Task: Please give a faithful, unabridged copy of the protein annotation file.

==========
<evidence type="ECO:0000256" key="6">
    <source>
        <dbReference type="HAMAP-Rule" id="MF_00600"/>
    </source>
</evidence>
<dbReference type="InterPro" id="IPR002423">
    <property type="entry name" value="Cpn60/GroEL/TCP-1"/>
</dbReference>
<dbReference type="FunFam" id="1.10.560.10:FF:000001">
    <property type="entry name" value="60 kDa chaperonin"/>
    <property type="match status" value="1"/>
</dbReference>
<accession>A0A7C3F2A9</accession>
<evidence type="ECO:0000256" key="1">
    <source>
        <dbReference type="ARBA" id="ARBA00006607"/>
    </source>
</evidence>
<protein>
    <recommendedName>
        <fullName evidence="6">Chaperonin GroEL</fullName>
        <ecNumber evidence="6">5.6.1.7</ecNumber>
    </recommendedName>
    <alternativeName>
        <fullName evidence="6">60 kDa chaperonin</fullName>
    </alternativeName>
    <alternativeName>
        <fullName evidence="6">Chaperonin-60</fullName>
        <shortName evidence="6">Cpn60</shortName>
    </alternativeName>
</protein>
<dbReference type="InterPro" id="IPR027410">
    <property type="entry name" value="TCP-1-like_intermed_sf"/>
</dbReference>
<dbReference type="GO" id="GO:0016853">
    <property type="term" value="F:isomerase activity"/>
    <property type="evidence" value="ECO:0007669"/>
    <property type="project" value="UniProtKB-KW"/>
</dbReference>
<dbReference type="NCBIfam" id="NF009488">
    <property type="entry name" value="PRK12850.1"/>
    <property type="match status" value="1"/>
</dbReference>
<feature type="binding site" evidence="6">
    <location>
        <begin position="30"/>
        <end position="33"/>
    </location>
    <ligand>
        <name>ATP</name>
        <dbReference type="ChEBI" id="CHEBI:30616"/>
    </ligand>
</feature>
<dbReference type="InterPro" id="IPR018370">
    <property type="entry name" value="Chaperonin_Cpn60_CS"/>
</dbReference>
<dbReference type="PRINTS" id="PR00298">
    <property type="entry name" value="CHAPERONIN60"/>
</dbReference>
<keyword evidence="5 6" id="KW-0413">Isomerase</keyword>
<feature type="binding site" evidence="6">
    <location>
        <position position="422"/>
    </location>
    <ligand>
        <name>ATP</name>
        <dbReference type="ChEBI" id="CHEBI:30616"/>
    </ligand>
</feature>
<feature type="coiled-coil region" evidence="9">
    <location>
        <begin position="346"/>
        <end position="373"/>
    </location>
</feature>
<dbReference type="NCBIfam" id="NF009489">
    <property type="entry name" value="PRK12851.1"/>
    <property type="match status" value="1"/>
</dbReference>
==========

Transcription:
<evidence type="ECO:0000256" key="6">
    <source>
        <dbReference type="HAMAP-Rule" id="MF_00600"/>
    </source>
</evidence>
<dbReference type="InterPro" id="IPR002423">
    <property type="entry name" value="Cpn60/GroEL/TCP-1"/>
</dbReference>
<dbReference type="FunFam" id="1.10.560.10:FF:000001">
    <property type="entry name" value="60 kDa chaperonin"/>
    <property type="match status" value="1"/>
</dbReference>
<accession>A0A7C3F2A9</accession>
<evidence type="ECO:0000256" key="1">
    <source>
        <dbReference type="ARBA" id="ARBA00006607"/>
    </source>
</evidence>
<protein>
    <recommendedName>
        <fullName evidence="6">Chaperonin GroEL</fullName>
        <ecNumber evidence="6">5.6.1.7</ecNumber>
    </recommendedName>
    <alternativeName>
        <fullName evidence="6">60 kDa chaperonin</fullName>
    </alternativeName>
    <alternativeName>
        <fullName evidence="6">Chaperonin-60</fullName>
        <shortName evidence="6">Cpn60</shortName>
    </alternativeName>
</protein>
<dbReference type="InterPro" id="IPR027410">
    <property type="entry name" value="TCP-1-like_intermed_sf"/>
</dbReference>
<dbReference type="GO" id="GO:0016853">
    <property type="term" value="F:isomerase activity"/>
    <property type="evidence" value="ECO:0007669"/>
    <property type="project" value="UniProtKB-KW"/>
</dbReference>
<dbReference type="NCBIfam" id="NF009488">
    <property type="entry name" value="PRK12850.1"/>
    <property type="match status" value="1"/>
</dbReference>
<feature type="binding site" evidence="6">
    <location>
        <begin position="30"/>
        <end position="33"/>
    </location>
    <ligand>
        <name>ATP</name>
        <dbReference type="ChEBI" id="CHEBI:30616"/>
    </ligand>
</feature>
<dbReference type="InterPro" id="IPR018370">
    <property type="entry name" value="Chaperonin_Cpn60_CS"/>
</dbReference>
<dbReference type="PRINTS" id="PR00298">
    <property type="entry name" value="CHAPERONIN60"/>
</dbReference>
<keyword evidence="5 6" id="KW-0413">Isomerase</keyword>
<feature type="binding site" evidence="6">
    <location>
        <position position="422"/>
    </location>
    <ligand>
        <name>ATP</name>
        <dbReference type="ChEBI" id="CHEBI:30616"/>
    </ligand>
</feature>
<feature type="coiled-coil region" evidence="9">
    <location>
        <begin position="346"/>
        <end position="373"/>
    </location>
</feature>
<dbReference type="NCBIfam" id="NF009489">
    <property type="entry name" value="PRK12851.1"/>
    <property type="match status" value="1"/>
</dbReference>